"That's the thing… I was working as a janitor at Aunt Esmy's church, but I guess I don't keep things too clean, which was okay 'cause they never played any Dino music there. So then I went to work at the library, but the director didn't think the Dean Martin biography belonged at the front of the shelves. We kinda fought about that, so I wasn't invited back. I tried to help out at Bradford Square, but those people are so old and cranky."

"Geez, Benny, how many jobs have you had?"


Peri felt uneasy, but asked, "How many hours do you have left?"

"A hundred. I was wondering if you had anything for me to do."

"Oh, Benny, I can’t really think of any-"

"Miss Peri, please." His voice rose. "I need these hours or they'll maybe send me back. I can't go back there. I can put papers in files, or dust or something. You used to clean for my mom. I could clean for you."

Peri nearly erupted in laughter, but held herself back. "I don't know-"

"I could run errands, do your shopping. Miss Peri, I gotta do something and it won't even cost you."

Not in money, but probably my sanity, Peri thought. The cat's bad enough - do I have to foster Benny too?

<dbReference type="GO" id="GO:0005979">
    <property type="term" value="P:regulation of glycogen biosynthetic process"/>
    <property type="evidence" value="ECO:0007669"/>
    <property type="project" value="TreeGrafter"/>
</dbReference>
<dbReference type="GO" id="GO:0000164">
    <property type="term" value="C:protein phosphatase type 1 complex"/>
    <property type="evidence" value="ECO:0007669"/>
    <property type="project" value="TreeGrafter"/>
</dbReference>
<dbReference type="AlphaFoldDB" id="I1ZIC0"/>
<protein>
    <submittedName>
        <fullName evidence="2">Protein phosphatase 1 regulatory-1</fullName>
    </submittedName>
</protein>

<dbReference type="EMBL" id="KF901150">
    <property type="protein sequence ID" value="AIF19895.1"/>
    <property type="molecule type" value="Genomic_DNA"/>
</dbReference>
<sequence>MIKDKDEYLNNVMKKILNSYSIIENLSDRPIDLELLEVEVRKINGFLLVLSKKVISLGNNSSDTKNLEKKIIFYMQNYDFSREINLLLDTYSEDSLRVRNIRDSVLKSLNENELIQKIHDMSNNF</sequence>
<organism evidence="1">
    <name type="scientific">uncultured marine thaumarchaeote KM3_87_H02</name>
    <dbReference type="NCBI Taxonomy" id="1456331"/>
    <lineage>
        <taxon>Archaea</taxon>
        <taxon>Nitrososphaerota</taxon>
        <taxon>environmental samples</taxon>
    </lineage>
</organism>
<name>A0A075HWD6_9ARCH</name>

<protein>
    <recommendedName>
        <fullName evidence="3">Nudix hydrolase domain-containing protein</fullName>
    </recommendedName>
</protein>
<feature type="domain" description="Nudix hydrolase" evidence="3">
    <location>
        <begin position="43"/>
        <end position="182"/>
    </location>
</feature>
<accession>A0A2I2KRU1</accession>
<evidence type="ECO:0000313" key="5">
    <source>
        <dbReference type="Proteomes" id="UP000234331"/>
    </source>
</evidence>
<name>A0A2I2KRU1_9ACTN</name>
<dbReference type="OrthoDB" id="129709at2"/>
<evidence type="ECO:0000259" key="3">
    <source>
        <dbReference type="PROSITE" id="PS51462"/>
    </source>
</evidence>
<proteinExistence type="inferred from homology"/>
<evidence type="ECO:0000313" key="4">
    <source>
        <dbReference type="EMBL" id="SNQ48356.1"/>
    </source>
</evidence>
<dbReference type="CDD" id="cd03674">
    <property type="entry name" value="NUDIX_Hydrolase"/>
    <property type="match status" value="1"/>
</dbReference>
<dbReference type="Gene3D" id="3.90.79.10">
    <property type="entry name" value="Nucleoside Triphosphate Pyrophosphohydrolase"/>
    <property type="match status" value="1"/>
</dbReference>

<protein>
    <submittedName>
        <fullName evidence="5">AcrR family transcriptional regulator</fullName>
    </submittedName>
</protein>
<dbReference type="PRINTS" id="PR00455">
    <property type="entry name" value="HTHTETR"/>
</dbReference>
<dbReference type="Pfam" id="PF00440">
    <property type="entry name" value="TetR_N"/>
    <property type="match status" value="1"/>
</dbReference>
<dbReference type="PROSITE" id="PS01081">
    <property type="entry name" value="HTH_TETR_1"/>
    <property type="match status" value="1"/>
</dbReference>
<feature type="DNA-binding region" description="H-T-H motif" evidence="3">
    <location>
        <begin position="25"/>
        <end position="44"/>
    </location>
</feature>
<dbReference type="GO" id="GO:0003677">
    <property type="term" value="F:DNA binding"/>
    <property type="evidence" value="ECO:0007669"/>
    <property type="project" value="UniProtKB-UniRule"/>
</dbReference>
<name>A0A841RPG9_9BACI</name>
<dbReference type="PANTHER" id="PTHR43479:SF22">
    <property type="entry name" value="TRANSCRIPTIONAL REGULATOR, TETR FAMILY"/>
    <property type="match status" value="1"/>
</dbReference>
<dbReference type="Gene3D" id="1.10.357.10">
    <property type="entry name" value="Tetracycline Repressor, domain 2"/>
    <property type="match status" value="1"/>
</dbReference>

"Okay, Ben, we'll try it out," she told him, while Robbie the Robot appeared in her head, bellowing Danger, Danger, Will Robinson. "Come to my office tomorrow afternoon at two o'clock and I'll give you something to do."

"At two? But Rio Bravo is on TV then, and I wanted to-"

"Don't push me, Benny. Be there at two tomorrow or the deal's off."

* * * * *

Now, if you don't mind, I gotta get back to writing.

Sunday, March 21, 2010

This has nothing to do with writing, except that I wrote it.

We're home, thank God. Did you miss me?

Hubby, son, and I took two different trips to northern California on two consecutive weekends. Marcus auditioned for two all-state choirs, performing on back-to-back weekends. At the time he was auditioning, I explained the meaning of "back-to-back" weekends, family finances, blah-blah-blah. He stared blankly, so I said, "Go ahead and apply for both. We'll let God make the call."